AISES is organized in such a way that both students at different stages in their education can come together and form their own communities at a local scale. 

High schools, tribal colleges and universities (TCU's), and other educational institutions all serve as venues for student-led chapters and affiliates of AISES. These create spaces for students to learn, connect, and support each other together with the help of the overall organization. 

I know from personal experience that no one succeeds completely on their own, and a ready-made network of mentors and resources can make a huge difference when starting out in one's career.

Winds of Change magazine

In an organization with an over 40-year history, you need to document the history. 

AISES does so with its Winds of Change periodical, which is published 5 times per year in both digital and print editions. It calls itself, "the premier nationally distributed magazine with a single-minded focus on career and educational advancement for American Indians/Alaska Natives/Native Hawaiians/First Nations, with an emphasis on STEM."


Summer 2023 cover of Winds of Change magazine


Some of the recurring features in Winds of Change include:

  • inspiring role model profiles,
  • news of opportunities in "Career Builder" and "Paths in Education" sections,
  • issue cover and the accompanying articles, especially designed to engage younger readers and keep them engaged as they work toward a promising future in STEM.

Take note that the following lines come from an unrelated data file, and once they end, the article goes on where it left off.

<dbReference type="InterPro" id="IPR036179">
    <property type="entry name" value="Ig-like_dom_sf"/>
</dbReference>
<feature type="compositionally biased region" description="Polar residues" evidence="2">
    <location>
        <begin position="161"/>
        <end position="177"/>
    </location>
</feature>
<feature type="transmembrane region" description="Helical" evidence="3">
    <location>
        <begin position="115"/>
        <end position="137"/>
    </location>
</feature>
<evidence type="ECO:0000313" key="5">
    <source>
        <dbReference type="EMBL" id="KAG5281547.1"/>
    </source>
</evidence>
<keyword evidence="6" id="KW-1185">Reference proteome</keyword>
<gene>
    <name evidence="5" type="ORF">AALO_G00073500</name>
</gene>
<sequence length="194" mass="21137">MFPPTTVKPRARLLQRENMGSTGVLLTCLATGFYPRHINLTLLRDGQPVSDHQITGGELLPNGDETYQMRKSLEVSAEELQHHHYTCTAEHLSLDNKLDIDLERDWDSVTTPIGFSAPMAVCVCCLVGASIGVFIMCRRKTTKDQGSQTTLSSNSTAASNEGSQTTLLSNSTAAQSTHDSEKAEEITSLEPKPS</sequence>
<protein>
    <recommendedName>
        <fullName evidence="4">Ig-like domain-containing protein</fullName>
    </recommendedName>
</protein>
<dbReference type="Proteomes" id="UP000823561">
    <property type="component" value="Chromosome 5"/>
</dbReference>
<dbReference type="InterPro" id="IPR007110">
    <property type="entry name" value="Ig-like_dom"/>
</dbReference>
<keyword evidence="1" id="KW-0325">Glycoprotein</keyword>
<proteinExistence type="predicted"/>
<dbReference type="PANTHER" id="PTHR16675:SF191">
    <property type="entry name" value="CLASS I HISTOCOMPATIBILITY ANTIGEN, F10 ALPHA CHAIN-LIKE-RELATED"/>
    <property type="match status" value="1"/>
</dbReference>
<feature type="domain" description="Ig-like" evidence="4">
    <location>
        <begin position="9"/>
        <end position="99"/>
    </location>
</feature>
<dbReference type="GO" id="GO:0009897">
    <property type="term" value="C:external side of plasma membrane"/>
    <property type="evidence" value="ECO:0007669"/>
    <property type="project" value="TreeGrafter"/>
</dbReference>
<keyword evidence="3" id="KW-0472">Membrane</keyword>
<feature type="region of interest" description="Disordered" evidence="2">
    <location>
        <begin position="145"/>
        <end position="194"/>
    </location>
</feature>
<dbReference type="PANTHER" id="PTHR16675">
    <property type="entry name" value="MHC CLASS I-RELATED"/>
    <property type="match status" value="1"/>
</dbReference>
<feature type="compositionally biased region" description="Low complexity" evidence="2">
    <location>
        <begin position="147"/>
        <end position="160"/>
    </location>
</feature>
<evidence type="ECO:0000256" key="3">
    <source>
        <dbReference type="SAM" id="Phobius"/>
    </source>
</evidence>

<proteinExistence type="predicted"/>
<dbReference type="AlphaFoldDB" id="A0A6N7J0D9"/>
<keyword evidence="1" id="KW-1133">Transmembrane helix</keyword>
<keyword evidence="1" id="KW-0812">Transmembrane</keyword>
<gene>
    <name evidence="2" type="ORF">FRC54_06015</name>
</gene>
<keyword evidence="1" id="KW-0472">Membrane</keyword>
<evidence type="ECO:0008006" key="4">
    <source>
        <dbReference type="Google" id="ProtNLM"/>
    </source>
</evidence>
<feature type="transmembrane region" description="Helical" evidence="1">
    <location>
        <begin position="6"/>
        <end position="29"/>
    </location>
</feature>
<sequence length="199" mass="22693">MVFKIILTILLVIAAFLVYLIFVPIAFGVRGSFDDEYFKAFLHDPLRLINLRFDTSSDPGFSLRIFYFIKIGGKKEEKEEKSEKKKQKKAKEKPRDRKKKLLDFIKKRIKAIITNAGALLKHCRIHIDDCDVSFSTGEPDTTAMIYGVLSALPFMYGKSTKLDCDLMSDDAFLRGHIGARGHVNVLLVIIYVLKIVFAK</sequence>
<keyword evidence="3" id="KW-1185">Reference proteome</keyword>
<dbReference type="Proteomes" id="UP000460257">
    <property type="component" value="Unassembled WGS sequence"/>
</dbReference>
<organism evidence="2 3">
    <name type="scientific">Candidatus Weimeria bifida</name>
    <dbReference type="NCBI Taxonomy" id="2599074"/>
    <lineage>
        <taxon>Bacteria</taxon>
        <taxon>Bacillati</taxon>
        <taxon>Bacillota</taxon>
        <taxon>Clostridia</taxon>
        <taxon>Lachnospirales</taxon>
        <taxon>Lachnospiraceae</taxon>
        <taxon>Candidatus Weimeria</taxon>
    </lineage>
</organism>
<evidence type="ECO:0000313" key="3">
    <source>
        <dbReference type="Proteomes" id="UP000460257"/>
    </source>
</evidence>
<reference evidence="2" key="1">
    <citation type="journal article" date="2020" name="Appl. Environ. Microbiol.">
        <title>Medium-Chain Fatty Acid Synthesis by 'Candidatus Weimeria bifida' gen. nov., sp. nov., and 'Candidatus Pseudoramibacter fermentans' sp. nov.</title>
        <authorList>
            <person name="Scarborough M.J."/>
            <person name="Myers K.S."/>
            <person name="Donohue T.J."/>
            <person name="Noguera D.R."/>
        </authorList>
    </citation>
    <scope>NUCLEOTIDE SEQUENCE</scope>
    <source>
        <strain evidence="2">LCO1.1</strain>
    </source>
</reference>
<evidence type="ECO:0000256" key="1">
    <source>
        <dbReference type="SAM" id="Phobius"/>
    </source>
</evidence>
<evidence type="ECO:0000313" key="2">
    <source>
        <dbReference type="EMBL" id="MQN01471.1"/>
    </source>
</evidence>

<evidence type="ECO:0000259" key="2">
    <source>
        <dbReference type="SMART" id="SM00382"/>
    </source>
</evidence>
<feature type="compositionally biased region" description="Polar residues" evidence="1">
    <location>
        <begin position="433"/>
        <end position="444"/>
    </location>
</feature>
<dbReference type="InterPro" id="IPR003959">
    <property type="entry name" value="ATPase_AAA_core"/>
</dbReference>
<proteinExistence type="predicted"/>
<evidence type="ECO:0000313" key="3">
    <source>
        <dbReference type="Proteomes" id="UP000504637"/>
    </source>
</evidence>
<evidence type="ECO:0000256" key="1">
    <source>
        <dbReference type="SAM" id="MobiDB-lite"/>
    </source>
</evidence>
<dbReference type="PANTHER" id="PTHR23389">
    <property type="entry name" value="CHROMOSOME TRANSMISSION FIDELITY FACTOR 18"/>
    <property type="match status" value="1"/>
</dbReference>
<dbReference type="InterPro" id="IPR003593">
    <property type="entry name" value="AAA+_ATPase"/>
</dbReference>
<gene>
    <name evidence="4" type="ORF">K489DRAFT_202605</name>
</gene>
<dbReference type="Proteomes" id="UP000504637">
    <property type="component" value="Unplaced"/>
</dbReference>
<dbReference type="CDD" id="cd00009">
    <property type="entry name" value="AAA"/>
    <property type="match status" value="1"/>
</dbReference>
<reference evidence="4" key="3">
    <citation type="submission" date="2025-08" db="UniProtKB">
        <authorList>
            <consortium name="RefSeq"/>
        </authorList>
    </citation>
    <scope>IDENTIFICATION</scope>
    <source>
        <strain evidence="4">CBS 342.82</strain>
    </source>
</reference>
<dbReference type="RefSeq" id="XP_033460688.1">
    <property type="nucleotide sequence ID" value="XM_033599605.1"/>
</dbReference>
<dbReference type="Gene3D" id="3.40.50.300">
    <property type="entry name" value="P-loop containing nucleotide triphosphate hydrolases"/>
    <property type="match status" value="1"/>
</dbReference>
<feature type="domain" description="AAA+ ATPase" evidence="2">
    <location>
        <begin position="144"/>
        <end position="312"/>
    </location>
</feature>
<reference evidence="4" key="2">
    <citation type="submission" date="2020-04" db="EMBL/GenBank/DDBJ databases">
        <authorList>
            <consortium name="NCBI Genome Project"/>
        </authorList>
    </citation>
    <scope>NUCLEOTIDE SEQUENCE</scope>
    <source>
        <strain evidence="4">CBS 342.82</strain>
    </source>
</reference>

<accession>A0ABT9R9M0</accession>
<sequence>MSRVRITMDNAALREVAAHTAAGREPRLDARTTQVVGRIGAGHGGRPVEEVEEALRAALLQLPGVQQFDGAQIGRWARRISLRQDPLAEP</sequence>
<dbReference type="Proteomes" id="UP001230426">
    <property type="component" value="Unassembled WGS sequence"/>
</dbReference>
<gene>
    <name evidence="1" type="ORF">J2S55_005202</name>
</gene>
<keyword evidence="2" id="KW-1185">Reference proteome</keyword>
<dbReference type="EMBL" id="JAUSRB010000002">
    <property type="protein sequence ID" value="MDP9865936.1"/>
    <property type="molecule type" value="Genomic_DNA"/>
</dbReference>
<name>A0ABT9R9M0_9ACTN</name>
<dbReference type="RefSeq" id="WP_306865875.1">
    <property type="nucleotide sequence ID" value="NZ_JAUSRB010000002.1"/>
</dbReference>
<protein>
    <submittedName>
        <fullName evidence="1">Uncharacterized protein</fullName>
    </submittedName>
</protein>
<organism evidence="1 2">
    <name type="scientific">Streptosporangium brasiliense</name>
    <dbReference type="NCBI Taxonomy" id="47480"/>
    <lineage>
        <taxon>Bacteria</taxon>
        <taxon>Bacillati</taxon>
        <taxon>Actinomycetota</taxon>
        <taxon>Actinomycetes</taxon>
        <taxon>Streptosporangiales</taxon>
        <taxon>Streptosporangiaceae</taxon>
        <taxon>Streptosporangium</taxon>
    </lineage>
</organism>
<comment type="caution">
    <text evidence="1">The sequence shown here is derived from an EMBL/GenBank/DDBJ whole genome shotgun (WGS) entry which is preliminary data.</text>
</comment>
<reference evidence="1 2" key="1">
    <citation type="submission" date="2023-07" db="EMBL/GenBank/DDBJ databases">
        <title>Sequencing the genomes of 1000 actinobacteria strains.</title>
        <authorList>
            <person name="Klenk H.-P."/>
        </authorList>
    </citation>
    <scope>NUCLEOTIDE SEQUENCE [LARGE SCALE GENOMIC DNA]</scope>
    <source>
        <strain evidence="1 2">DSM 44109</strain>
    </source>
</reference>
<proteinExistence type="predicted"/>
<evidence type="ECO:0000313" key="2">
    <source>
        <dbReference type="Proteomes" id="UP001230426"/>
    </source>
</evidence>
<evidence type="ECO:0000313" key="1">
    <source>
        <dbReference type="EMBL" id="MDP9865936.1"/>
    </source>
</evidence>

It's always easier to overcome your own obstacles after learning how others like you did the same. This kind of storytelling in any context is important, and it's especially inspiring and encouraging to read the accounts published in this tech-focused magazine.

Get Involved with AISES

While the The American Indian Science and Engineering Society is membership-based and exists for Native Americans, there are also ways for companies, nonprofits, and governmental organizations to connect and be a part of the work. 

Career Hub

Companies and others looking to hire in the tech sector can advertise on AISES' Career Hub, which at the time of writing had almost 2000 current job postings. A quick review shows corporations both large and small, charities, and public sector teams all looking to fill their rosters from within this community. 

Corporate Advisory Council

Any business' representatives who who support the AISES mission of increasing the number of Native people in STEM can apply to join. The council supports the development of educational programs, provides industry expertise and guidance, supports and engages student and professional chapters in their areas, among other things.

Learn more here.

Donate, Sponsor, Support

With over 6000 members and $13 million in academic scholarships awarded, AISES runs on grants as well as donations. Their events are sponsored by companies of all sizes, and the Partnership Guide is very helpful for those considering getting involved.


While we of course want to celebrate and promote all kinds of diversity in our industry every day of the year, today is one in when we shouldn't overlook the many incredible groups working to indigenize tech. 

AISES is not alone in this, but I sure am grateful that they continue to do the important work at hand.

*The name Turtle Island is used by some Native American and First Nations groups to refer to North America. Read more here

Nicholas Silverman
Created magically by Nick on Monday, October 9th